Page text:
Historical GIS for Auckland Suburbanisation: 1951-1981

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dc.contributor.advisor Friesen, W en
dc.contributor.author McColley, Shannon en
dc.date.accessioned 2017-10-11T02:17:42Z en
dc.date.issued 2017 en
dc.identifier.uri http://hdl.handle.net/2292/35961 en
dc.description Full text is available to authenticated members of The University of Auckland only. en
dc.description.abstract In the years following World War II, suburbanisation dominated the growth of the Auckland region. It is a complicated phenomenon difficult to deconstruct from statistical data alone, but using historical geographic information systems (GIS) the patterns of suburbanisation can be mapped and interpreted through more intuitive graphic visualisations. The aims of this thesis were threefold: build a historical GIS for Auckland suburbanisation from 1951 to 1981, create maps and charts using the GIS that visually illustrate the patterns across the region, and pair the outputs with social history to answer how population growth, housing development, and the motorway network influenced Auckland suburbanisation. The study area encompasses urban Auckland as it existed in 1981, a region extending from Massey to East Coast Bays, Papatoetoe, and Howick. The historical GIS was built using census data, urban census area units, and digitised historic government maps. Series of maps and charts were produced to illustrate changes in population density, dwelling density, persons per household, rented versus owner-occupied dwellings, and the growth of the motorway network over the three decade period. In examining the map outputs, a narrative was crafted for each decade of the study, featuring case studies of the suburbs of Ōrākei, Ōtara, and Takapuna. The relationship between population growth, housing, and motorways proved to be both complex and complementary. The uniqueness of the Auckland environment, such as the geographical constraints of the central isthmus, played a role in shaping suburban patterns. The greatest overarching influence, however, was government policy towards immigration and housing shortages. The rapid growth of the urban population led to on-going housing deficits and an acceleration of suburban development, particularly through a state housing programme that largely focussed on low-density homes on small parcels of land. Understanding these patterns of the past have a crucial role to play in planning for the future, especially as the modern Auckland super-city shifts its focus from suburbanisation to urban intensification. en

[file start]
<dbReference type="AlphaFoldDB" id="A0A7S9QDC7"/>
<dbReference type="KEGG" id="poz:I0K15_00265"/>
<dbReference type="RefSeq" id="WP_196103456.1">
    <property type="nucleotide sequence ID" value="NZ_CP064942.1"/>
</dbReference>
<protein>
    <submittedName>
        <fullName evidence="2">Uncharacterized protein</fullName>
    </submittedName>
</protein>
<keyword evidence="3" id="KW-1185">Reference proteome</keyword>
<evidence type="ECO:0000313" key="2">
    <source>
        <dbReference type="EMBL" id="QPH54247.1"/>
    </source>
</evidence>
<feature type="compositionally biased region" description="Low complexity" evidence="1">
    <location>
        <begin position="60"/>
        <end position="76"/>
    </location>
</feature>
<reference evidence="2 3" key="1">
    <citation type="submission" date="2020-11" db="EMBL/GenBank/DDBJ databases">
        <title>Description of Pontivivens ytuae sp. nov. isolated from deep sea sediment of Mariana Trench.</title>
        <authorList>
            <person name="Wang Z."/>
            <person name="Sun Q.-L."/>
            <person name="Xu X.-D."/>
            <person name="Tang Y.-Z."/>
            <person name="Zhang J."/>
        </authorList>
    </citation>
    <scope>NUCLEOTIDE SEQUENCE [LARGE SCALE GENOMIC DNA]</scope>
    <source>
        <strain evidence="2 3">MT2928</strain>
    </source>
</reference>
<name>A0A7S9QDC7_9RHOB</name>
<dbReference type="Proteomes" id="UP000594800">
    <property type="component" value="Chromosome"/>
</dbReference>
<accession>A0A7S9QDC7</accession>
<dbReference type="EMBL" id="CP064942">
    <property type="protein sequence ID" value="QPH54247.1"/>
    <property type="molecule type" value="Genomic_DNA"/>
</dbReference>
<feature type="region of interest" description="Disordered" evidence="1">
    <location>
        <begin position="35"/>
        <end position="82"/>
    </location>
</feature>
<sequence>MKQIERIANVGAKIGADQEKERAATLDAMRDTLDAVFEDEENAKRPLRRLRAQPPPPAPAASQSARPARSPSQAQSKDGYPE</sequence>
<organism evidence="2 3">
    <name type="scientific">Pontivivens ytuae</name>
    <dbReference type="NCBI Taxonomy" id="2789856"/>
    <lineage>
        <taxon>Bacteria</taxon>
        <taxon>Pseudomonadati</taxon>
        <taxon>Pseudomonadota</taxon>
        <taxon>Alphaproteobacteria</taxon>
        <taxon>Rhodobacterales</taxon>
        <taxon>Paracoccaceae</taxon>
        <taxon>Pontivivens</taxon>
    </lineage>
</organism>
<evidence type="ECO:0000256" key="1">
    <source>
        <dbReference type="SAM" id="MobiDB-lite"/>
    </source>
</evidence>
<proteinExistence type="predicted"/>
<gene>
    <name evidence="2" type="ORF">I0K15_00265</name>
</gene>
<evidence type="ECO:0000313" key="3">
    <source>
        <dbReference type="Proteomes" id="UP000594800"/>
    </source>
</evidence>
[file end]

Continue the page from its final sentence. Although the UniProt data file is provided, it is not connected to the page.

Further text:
dc.publisher ResearchSpace@Auckland en
dc.relation.ispartof Masters Thesis - University of Auckland en
dc.relation.isreferencedby UoA99264945711002091 en
dc.rights Items in ResearchSpace are protected by copyright, with all rights reserved, unless otherwise indicated. Previously published items are made available in accordance with the copyright policy of the publisher. en
dc.rights Restricted Item. Available to authenticated members of The University of Auckland. en
dc.rights.uri https://researchspace.auckland.ac.nz/docs/uoa-docs/rights.htm en
dc.rights.uri http://creativecommons.org/licenses/by-nc-sa/3.0/nz/ en
dc.title Historical GIS for Auckland Suburbanisation: 1951-1981 en
dc.type Thesis en
thesis.degree.discipline Geography en
thesis.degree.grantor The University of Auckland en
thesis.degree.level Masters en
dc.rights.holder Copyright: The author en
pubs.elements-id 690148 en
pubs.record-created-at-source-date 2017-10-11 en
dc.identifier.wikidata Q112934395

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